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Thursday, 9 April 2015

At home with the Disraelis

Benjamin Disraeli once gave a three-hour speech in which he consumed two bottles of brandy. He is one of my heroes. He is also famous for disliking Gladstone, once defining the difference between a misfortune and calamity thus: "If Gladstone fell into the Thames, that would be a misfortune; and if anybody pulled him out, that, I suppose, would be a calamity." 
And he never let anti-semitism get him down. Responding to a remark by the Irish Nationalist, Daniel O'Connell, he remarked:

"Yes, I am a Jew, and when the ancestors of the right honorable gentleman were brutal savages in an unknown island, mine were priests in the temple of Solomon."

 It is worth googling Disraeli quotes. What comes out from them and his career is a heady fusion of ruthless pragmatism, ego, ambition, wit, and romanticism. It is hard to imagine him functioning in a modern democracy, nor any modern politician being so mordantly witty on their deathbed. Asked, as he lay dying, whether he wanted the Queen to come and see him, he drawled that she would only want him to send a message to Albert. (Her husband she'd been mourning for twenty years)

Understandably, given the chance to visit his house I jumped at the chance.

Hughendon manor is mentioned in the Domesday book when it was given a value of ten hides. A more substantial house was built in the C18th century but failed to meet Disraeli's expectations when he bought it in 1862. He had it remodelled along the lines of Victorian gothic. It delighted him but not the architectural historian, Nickolaus Pevsner who called it 'excruciating.'

Disraeli himself greets you as you pass through the porch
 This is far more imposing than the more bohemian Disraeli painted in later years
 This in turn is more imposing than the many wonderful and surreal Victorian cartoons.

 His dining room was quite small but this didn't bother Queen Victoria when she visited him once. She was quite small, too. In fact he had her chair cut and shortened so she could sit down without dangling the royal legs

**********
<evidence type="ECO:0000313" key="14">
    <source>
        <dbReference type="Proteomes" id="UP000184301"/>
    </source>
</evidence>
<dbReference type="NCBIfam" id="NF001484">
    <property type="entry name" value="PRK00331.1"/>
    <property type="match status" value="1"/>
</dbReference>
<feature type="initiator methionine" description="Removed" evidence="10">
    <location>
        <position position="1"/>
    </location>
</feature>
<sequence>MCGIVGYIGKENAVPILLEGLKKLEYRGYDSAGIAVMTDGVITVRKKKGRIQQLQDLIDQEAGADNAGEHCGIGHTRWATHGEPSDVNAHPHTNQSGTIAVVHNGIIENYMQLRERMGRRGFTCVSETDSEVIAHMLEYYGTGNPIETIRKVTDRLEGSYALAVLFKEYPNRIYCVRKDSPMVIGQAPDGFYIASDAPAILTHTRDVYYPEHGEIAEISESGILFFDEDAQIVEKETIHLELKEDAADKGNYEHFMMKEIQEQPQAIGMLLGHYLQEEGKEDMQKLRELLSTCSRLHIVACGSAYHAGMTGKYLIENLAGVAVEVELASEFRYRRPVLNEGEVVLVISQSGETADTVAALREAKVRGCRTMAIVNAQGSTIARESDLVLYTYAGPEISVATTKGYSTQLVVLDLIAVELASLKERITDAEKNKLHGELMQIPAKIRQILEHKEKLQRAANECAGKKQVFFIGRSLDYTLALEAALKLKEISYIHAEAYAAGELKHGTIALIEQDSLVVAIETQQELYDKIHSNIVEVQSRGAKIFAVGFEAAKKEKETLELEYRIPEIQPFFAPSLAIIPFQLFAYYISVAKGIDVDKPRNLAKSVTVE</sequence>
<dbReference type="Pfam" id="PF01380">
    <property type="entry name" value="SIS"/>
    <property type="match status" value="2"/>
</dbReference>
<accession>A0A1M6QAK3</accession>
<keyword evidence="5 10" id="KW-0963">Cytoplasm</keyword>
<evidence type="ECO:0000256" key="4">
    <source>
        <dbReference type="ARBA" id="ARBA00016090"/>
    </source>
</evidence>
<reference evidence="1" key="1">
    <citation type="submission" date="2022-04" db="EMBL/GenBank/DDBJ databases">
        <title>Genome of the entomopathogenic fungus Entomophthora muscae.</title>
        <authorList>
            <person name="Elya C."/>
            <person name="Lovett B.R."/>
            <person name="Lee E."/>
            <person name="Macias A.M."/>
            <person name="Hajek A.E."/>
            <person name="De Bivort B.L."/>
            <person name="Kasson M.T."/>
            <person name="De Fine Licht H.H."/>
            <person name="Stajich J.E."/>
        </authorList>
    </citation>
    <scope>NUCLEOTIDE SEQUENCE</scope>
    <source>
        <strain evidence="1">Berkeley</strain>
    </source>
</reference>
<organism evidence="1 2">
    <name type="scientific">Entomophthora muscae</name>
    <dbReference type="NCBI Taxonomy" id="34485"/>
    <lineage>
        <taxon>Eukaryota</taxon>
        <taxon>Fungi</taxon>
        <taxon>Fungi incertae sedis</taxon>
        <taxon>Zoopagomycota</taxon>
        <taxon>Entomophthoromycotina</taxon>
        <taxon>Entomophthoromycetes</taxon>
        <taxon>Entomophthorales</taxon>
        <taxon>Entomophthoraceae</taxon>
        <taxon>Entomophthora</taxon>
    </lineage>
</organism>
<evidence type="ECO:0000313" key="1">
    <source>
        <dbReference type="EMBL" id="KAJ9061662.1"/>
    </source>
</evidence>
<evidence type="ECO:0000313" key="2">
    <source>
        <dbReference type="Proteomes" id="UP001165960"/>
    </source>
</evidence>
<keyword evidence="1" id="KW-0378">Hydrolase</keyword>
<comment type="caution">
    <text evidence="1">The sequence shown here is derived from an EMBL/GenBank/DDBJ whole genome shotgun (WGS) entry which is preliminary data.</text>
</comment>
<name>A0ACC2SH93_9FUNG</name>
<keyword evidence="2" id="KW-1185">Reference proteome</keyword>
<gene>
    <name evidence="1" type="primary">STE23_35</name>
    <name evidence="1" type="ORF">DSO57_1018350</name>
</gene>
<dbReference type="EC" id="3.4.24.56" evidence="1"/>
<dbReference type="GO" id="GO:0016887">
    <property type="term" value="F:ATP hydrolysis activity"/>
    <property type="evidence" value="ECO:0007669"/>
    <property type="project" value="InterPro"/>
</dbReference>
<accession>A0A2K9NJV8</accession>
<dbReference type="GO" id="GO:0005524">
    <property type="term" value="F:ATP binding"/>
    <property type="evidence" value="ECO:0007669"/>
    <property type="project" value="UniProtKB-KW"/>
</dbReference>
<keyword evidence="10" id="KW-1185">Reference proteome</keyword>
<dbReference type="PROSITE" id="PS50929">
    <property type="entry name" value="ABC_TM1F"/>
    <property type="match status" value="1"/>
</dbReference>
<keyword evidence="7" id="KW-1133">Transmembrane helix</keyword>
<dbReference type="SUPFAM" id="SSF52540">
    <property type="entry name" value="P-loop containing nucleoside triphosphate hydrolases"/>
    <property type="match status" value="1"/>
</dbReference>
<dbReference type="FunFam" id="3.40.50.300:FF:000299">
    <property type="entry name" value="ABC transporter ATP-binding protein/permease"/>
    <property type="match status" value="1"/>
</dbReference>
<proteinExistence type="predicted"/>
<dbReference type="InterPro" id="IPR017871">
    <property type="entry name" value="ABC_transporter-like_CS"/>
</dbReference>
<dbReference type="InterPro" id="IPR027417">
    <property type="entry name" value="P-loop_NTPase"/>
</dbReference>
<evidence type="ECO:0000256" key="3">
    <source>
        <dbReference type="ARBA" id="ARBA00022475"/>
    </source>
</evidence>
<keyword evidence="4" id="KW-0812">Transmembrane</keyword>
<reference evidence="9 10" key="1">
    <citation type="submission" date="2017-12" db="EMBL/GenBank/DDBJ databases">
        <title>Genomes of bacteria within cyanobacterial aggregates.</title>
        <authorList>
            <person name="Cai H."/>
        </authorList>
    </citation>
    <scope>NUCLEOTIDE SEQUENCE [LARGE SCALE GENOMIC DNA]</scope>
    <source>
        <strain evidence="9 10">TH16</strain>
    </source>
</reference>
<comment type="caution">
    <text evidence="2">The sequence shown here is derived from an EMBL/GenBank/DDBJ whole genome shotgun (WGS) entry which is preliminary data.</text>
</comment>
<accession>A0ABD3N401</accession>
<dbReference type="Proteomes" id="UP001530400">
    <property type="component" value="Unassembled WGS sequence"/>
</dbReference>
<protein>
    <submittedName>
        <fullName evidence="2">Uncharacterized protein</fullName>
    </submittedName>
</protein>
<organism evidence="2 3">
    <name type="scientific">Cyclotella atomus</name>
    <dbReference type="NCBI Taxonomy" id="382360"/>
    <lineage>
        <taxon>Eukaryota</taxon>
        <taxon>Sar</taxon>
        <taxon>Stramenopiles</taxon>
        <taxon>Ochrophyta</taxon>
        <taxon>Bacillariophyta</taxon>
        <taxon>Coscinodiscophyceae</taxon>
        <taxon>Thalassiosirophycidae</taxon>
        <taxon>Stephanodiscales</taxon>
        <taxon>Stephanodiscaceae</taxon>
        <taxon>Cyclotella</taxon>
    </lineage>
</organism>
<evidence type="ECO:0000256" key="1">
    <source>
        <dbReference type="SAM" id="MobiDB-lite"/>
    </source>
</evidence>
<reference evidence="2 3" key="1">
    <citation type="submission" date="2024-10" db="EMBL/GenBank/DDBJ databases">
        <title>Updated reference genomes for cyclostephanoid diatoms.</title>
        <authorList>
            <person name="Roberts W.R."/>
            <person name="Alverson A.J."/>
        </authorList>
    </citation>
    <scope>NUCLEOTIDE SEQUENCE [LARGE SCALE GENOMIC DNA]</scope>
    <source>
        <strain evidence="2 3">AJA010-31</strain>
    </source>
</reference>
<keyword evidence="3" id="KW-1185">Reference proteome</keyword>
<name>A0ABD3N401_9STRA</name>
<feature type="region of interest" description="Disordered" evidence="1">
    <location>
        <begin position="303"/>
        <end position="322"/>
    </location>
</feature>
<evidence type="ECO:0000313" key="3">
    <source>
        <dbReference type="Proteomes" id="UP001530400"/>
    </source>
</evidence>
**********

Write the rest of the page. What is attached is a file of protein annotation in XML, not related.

His Drawing Room however was more spacious and sunny. A portrait of his wife, commissioned after her death, hangs over the mantelpiece.
 Love it or loathe it, a fine piece of Victoriana

 In one of the corridors, attached to the wall, is a carriage door. It's there for a reason
                                                    And its worth zooming in to read this.
Such a story could come from the wife of an Ayatollah, though it's unlikely an Ayatollah would consume two bottles of brandy, even less likely that Cheri Blair or Michelle Obama would respond in similar manner.

Disraeli married his wife, Mary Anne, for her money, but it developed into a love match. In her words:“Dizzy married me for my money.But if he had the chance again, he would marry me for love.” He poked fun at her:

“My wife is a very clever woman, but she can never remember who came first, the Greeks or the Romans.” And she embarrassed him by telling Queen Victoria that she always slept with her arms around Disraeli’s neck, and  prim society hostesses how beautiful her 'Dizzy' looked naked in the bath. It could have been worse. She could have discussed his merits in bed. Speaking of which
What's interesting is what they have on their walls. Clearly whatever they got up to was done with Royal Approval.

And finally, into the garden ---
--- which is seriously weird with its Flower-Pot man, Scary Spice, and Spanish dancer scaring small children and birds.
I leave their unholy love child until last.

We are done. The back of Hughendon. Disraeli's grave yet to come!!!!


Author R. Mac Wheeler said...

enjoyed this a lot. I'm off to wikipedia to read up a little. Sorry to say this American isn't versed in the man's story. -Cheers

Mike Keyton said...

Mac, I'm delighted. Thank you. I'll be interested to know whether you end up a Disraelian or Gladstonian. They still divide British politics albeit under different political names.

LD Masterson said...

This was fascinating. Now I'm all curious to read about his grave.

Maria Zannini said...

I've always been fascinated with both Disraeli and Churchill, two of the wittiest men ever to grace England.

Thanks for the tour!

Mike Keyton said...

Linda, what's intriguing about the Disraeli graves are the dates. The theme of the post will probably be exploring the complexity of time

Mike Keyton said...

Maria, they dwarf our contemporary bunch, well almost all of them. I'm glad you liked the post. I scanned the grounds, unfortunately no tree climbing snakes :)

Misha Gerrick said...

Sounds like they had a lovely marriage. I'd have liked to meet him. :-)

Mike Keyton said...

Misha, we need eternity to talk to all the people we'd like to meet. Until then we just have to read about them :)